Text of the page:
The building of Ghana’s spectacular $400 million national cathedral designed by famed architect David Adjaye has stalled amid an economic crisis. The plan has drawn sharp public criticism but the president says it will be a significant tourist attraction and should go ahead. We asked two experts: Frederick Dayour heads his university’s department of tourism and hospitality where Francis Kofi Essel lectures in tourism. Essel is also a registered tour guide with intimate knowledge of Ghana’s religious sites and their tourism potential.
What will be on the proposed new site and who will visit it?
The National Cathedral of Ghana will serve as a unifying monument around which to elevate shared conversations on the role of the Christian faith and values in nation-building.
It will contain several features. These include: a 5,000 permanent-seat auditorium, a baptistery chapel, a conference centre, a grand ballroom and restaurant, a music and choir area, a national crypt, as well as recreational gardens and flexible event space.
Globally, visiting religious destinations and sites for pilgrimage by religious faithful and tourists has gained recognition. For instance, Muslims embark on Hajj to Mecca, Christians go to Jerusalem or The Vatican, and Buddhists go to Lumbini in Nepal. The governments of these countries have developed their destinations in response to the influx of these travellers. The countries have been able to exploit the economic benefits of religious tourism. Therefore, for those countries, religious tourism is an export “commodity” raking in revenue from other nationals.
In Ghana, Christians constitute about 71.2% of the population followed by Muslims (17.6%). Ghana is the third most Christian-dominated country in west Africa after Liberia and Cape Verde.
Ghana has many religious sites that attract thousands of tourists and excursionists annually. These sites include forts and castles along the coastal belt; the Wesley Methodist Cathedrals in Accra, Kumasi and Cape Coast. Other Christian attractions include the Pentecost Convention Centre in Kasoa; Nandom Catholic Basilica in the Upper West Region; and Our Lady of Seven Sorrows Basilica in Navrongo.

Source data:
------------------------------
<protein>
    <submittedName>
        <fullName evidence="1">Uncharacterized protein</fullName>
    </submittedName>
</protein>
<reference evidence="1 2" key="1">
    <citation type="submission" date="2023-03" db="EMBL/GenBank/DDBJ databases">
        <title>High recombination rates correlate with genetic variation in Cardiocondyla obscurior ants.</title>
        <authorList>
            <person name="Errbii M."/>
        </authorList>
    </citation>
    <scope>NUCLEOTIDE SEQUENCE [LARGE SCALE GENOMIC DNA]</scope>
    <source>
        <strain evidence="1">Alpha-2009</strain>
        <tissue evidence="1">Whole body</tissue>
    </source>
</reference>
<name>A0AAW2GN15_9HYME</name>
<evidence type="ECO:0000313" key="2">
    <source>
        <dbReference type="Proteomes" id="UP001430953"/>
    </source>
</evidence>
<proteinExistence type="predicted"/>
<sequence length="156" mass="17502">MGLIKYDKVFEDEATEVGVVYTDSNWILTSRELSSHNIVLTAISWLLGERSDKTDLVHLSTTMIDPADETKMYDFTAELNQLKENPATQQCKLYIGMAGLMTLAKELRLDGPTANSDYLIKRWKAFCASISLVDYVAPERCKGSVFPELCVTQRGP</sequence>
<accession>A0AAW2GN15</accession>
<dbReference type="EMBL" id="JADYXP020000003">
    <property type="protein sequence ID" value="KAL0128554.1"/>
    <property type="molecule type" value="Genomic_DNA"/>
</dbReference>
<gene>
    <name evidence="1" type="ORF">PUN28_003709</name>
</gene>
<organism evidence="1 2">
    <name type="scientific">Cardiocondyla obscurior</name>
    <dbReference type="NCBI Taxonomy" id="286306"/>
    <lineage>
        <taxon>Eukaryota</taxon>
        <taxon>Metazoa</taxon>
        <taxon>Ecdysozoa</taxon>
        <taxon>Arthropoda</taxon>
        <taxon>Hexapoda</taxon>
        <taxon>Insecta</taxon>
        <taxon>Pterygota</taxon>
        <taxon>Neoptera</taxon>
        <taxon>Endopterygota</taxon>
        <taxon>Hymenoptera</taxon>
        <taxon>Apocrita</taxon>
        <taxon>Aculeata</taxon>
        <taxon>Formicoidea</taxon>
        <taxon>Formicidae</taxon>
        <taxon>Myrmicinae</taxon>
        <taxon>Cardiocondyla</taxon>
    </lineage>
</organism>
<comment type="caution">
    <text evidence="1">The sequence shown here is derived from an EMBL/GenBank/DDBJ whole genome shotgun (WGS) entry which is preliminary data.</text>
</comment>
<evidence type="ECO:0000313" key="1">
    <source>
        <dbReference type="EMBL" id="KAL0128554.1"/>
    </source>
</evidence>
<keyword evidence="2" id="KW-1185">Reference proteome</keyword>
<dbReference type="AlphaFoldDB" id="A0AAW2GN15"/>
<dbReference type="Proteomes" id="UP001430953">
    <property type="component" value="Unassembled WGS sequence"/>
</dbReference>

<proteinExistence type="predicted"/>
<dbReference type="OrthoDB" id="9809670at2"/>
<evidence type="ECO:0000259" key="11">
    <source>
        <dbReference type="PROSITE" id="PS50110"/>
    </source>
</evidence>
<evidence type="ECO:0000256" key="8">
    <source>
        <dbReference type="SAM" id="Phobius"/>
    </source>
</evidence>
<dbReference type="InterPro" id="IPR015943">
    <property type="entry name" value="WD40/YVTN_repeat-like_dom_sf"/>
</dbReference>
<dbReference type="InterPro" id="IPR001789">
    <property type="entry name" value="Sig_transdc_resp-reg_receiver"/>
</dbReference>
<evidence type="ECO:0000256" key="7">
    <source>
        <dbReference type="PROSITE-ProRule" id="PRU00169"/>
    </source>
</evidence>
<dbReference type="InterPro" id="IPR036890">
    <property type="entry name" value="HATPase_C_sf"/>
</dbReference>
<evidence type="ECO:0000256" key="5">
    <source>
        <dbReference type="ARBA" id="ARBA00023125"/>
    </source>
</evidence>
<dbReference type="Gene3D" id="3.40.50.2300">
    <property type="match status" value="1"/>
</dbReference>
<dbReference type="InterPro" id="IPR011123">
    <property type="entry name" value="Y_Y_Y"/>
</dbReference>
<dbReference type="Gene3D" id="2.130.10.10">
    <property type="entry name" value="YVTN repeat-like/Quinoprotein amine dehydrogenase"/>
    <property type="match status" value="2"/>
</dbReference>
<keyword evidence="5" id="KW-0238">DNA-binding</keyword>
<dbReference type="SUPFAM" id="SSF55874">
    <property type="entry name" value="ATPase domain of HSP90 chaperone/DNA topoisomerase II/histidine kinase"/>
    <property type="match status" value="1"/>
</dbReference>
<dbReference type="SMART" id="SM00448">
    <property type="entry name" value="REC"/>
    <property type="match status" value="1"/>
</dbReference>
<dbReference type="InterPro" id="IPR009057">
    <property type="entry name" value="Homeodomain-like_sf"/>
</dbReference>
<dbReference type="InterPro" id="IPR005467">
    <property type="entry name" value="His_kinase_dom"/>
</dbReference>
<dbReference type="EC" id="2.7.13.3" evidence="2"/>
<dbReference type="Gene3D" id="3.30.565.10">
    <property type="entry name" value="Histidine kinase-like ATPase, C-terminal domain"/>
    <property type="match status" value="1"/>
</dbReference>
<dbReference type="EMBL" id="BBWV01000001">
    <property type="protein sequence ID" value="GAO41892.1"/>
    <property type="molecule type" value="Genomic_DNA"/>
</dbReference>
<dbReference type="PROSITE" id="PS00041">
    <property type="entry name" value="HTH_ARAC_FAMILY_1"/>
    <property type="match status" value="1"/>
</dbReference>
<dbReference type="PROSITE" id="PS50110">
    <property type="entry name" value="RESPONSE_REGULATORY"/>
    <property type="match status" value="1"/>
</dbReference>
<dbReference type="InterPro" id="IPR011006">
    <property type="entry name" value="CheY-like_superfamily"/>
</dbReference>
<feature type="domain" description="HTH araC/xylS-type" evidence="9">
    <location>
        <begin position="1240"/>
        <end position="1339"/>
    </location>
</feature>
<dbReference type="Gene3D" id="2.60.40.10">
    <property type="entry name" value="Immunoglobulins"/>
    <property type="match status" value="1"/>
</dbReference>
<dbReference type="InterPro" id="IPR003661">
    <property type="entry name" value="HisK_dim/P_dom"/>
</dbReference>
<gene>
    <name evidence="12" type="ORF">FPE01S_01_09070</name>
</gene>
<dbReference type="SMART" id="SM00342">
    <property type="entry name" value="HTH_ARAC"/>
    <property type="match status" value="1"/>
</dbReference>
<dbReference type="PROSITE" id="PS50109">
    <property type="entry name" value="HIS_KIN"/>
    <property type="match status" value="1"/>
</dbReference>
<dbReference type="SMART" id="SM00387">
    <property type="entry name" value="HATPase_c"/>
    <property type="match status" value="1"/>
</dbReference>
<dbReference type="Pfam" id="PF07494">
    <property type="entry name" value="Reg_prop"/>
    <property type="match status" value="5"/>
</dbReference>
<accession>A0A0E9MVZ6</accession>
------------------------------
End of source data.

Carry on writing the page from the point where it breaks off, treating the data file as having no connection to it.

The country is also home to notable historical Islamic monuments. These include the Tamale Central Mosque; Larabanga Mosque in Damango; and Nakore Islamic Mosque in the Upper West Region.
There are also significant traditional worship sites. These include the Klikor shrine in the Volta region; Akonnedi shrine in the Eastern Region; and Tenzug shrine in the Upper East Region. Most of these sites endear themselves to domestic religious worshippers. The new cathedral, if completed, would complement the existing religious offerings. It could also have an appeal to international pilgrims.
Why has this cathedral divided public opinion?
The proposed National Cathedral of Ghana has divided public opinion and faced stiff opposition. Some Ghanaians are of the view that it was the president’s personal pledge to God. As such, it should be funded by the president – not with taxpayers’ money.
President Nana Addo Dankwa Akufo-Addo made a pledge to God to construct a national cathedral upon becoming president. But this has since become a national pledge. National resources are being used to finance the construction. This was not the initial understanding by most Ghanaians.
Some politicians have also argued that siting the cathedral at its present location was reckless. The decision has resulted in the demolition of private and national assets. These include the scholarship secretariat, passport office, judicial training institute, residence of the Malian Ambassador, and offices of African Centre for Economic transformation.